In 2020, the Federal Trade Commission received 4.8 million reports of identity theft and fraud. Plus, more than 1,300 internet-enabled crimes and scams were reported every day in the prior year totaling more than $3.5 billion in losses, according to the FBI's Internet Crime Complaint Center (IC3). We chatted with One Nevada fraud and security experts about today's most common fraud and how to protect yourself.
These scams work on human nature. Scammers target people online, become their friends or romantic interests, and ask for money or private information. This might include your online banking credentials, which they promise will allow them to send money back — eventually.
Outwit the criminals: The best way to thwart this crime is to request an in-person meeting before sending money or sharing information. A scammer will always have an emergency or last-minute conflict and be unable to meet.
Ever get a call that looked like it was from a local company, friend, or family member, but instead you were greeted with silence, beeps or clicks, an automated voice, or someone reading a script? That is phone spoofing. In the worst-case scenario, fraudsters will call spoofing the number of a financial institution. By utilizing personal information about you that was found online, they will attempt to trick you into sharing account numbers, passwords, and PINs.
Outthink phone fraudsters: Hang up and do not give out any personal information. If you're still unsure if the call was or was not from your financial institution, find a customer service number you can physically validate and call them. Then report the attempted fraud.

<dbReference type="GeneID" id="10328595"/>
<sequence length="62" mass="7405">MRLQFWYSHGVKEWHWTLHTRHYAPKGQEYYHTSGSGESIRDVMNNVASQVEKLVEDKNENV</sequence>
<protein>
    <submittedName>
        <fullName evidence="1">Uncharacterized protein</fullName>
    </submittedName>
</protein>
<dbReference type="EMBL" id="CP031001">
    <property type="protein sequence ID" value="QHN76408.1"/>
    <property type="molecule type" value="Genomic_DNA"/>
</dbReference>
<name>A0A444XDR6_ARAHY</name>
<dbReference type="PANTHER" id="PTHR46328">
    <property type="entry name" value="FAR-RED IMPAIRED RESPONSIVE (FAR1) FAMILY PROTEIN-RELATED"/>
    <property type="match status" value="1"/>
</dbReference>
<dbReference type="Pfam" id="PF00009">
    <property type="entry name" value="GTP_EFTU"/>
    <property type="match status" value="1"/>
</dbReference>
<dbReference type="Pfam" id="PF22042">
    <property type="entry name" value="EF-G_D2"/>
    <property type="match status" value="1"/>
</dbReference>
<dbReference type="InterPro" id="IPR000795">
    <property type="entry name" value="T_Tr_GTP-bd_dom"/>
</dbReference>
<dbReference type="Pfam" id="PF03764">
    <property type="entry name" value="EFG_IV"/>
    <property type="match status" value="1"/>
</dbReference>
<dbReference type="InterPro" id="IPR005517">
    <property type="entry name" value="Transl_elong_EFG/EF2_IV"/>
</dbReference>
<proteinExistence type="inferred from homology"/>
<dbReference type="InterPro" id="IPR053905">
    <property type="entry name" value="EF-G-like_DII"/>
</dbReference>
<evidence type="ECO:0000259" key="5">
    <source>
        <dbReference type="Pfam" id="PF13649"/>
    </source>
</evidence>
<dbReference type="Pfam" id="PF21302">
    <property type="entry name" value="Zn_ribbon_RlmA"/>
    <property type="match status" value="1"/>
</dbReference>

This scam offers to pay good money for jobs such as mystery shopping, clerical work, or re-shipping products. They may even offer to pay you money to wrap your vehicle in advertising decals. However, when you get your first check, it may be made out for more than promised. The scammers will then ask you to refund them the amount they overpaid. Not only will the check they gave you bounce, but you'll be out the money you sent them.
Workarounds for this fraud: Always research a company before you accept employment. Before sending money to anyone, wait a week to ensure the check clears.
Account Takeover Fraud
This crime can happen when a scammer gets access to your account via online or mobile banking. While very unlikely, criminals can use programs to guess usernames and passwords. However, criminals often gain access through phishing scams or by tricking you into giving out the information. The scammers then deposit bad checks with remote deposit and make substantial withdrawals.
Beat the bad guys: Don't give out your debit card information, PINs, account numbers, or online banking passwords. Doing so could make you responsible for charges and withdrawals, even if it exceeds the original intent or authorization.
Some Quick Advice
Most scams can be avoided with these tips:
- Never share your online banking information, debit card PIN, or other financial information with anyone.
- If you're sent a check, asked to deposit it, and then pressured to send money back by wire or gift cards, this is a scam. Do not cash the check or return the funds.
- Do not send money to someone you do not know personally.
- Be suspicious of emails and links urging you to log into online banking. These can send you to fake websites designed to look like a specific financial institution. It's safer to go directly to the website and log in from there.
One Nevada is on Your Side
By remaining aware of possible online threats; you can stay one step ahead. However, anyone can fall victim to a scam or crime in today's online and fast-moving world. If you feel you may have given out your financial information or been targeted by fraud, contact the Federal Trade Commission (FTC) and give us a call at 800-388-3000. We can block your credit and debit cards, limit access to Digital Banking, and more.